NINE banks including Barclays, HSBC and Royal Bank of Scotland agreed a settlement of more than £1.3 billion with US investors yesterday over foreign exchange rate-rigging claims.
Bank of America, BNP Paribas, Citi, Goldman Sachs, JP Morgan and UBS were also part of the settlement, according to law firm Hausfeld — which said the deal was “just the beginning.”
The settlement is the latest payout global lenders have been forced to make after being slapped with billions of pounds in fines by regulators over the forex scandal.
However Hausfeld added that there would also need to be “concerted action” in London to pursue compensation for investors outside the US.
It alleges that the world’s largest banks conspired to fix prices in the foreign exchange market from 2003.
Those banks involved in the latest settlement have also agreed to co-operate with investors in their ongoing litigation against 12 other firms, Hausfeld said.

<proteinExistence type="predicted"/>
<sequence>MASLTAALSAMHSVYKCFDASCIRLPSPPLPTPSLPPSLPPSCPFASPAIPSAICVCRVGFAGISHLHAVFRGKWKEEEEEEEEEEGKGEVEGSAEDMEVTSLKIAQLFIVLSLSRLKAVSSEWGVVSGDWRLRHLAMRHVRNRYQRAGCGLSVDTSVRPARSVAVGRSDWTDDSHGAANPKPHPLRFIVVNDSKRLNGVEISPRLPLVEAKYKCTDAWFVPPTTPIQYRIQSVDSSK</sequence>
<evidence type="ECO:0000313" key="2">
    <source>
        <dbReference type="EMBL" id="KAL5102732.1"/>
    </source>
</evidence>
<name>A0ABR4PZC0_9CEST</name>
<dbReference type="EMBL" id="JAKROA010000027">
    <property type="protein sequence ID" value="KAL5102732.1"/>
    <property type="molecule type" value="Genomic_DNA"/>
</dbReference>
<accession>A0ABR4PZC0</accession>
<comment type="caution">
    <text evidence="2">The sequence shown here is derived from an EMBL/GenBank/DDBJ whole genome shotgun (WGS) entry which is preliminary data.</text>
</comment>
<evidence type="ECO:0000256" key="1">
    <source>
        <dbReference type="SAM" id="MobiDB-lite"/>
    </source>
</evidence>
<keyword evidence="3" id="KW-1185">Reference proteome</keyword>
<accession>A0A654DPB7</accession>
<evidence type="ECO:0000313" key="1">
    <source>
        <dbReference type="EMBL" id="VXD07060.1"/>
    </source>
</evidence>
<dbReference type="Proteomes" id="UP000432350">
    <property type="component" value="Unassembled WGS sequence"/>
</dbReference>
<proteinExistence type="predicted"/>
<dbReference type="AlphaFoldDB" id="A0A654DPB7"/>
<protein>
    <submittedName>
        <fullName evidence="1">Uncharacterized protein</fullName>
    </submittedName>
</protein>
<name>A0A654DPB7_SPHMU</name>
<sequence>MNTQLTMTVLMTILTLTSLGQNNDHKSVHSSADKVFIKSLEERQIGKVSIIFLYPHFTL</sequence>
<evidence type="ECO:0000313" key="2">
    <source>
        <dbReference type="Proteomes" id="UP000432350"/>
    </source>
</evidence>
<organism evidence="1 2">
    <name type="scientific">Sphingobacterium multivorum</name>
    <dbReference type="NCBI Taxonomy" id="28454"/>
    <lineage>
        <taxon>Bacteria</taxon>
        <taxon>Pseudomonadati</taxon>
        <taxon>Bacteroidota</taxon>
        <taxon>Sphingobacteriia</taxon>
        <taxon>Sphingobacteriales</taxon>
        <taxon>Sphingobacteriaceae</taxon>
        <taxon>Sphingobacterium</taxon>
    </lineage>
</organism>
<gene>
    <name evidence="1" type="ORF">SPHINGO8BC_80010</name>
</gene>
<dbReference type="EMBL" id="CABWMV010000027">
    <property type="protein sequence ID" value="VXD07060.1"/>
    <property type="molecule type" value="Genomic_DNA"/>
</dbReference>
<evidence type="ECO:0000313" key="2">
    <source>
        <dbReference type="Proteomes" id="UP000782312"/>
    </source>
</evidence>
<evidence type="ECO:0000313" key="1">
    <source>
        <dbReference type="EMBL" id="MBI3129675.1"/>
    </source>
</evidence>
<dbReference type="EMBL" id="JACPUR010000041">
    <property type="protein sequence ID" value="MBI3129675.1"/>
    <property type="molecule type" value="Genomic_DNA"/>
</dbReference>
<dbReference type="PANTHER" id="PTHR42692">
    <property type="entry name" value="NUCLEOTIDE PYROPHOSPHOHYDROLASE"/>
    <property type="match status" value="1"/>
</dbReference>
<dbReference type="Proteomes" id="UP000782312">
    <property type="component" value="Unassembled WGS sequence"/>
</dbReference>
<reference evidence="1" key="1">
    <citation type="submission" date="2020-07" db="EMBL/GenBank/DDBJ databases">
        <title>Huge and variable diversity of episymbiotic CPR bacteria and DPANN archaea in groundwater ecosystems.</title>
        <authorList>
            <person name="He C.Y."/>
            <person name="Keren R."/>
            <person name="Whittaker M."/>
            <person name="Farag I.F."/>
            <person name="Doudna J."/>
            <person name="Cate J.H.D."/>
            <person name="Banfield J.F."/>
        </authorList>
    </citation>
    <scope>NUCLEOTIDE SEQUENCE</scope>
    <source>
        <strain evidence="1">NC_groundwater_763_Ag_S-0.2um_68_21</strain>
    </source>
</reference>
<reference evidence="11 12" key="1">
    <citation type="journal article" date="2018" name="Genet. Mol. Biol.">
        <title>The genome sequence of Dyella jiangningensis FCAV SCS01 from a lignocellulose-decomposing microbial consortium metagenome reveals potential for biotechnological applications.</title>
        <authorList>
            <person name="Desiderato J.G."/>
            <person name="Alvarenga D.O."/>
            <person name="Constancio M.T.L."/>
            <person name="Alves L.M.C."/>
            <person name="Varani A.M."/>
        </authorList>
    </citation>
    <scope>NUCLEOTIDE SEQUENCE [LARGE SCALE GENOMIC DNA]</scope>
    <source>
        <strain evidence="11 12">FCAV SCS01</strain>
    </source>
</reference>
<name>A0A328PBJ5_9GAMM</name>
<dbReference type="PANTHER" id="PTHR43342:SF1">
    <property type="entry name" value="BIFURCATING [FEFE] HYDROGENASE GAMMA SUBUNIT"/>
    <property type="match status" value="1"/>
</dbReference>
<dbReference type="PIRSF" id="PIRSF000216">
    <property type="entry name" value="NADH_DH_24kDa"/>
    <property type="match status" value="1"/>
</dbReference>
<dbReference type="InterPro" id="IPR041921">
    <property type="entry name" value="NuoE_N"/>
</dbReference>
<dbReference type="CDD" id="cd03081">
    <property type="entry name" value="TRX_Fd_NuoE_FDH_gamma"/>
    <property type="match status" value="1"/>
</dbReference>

The settlement is subject to approval by a judge.
Anthony Maton, managing partner at Hausfeld in London, said: “The extent of collusive conduct in the FX market is now clear.
“US investors will see compensation from these settlements. Others will not.
“There is no doubt that anyone who traded FX in or through the London or Asian markets — which transact trillions of dollars of business every day — will have suffered a significant loss as a result of the actions of the banks.
“Compensation for these losses will require concerted action in London.” Barclays, HSBC and RBS all declined to comment.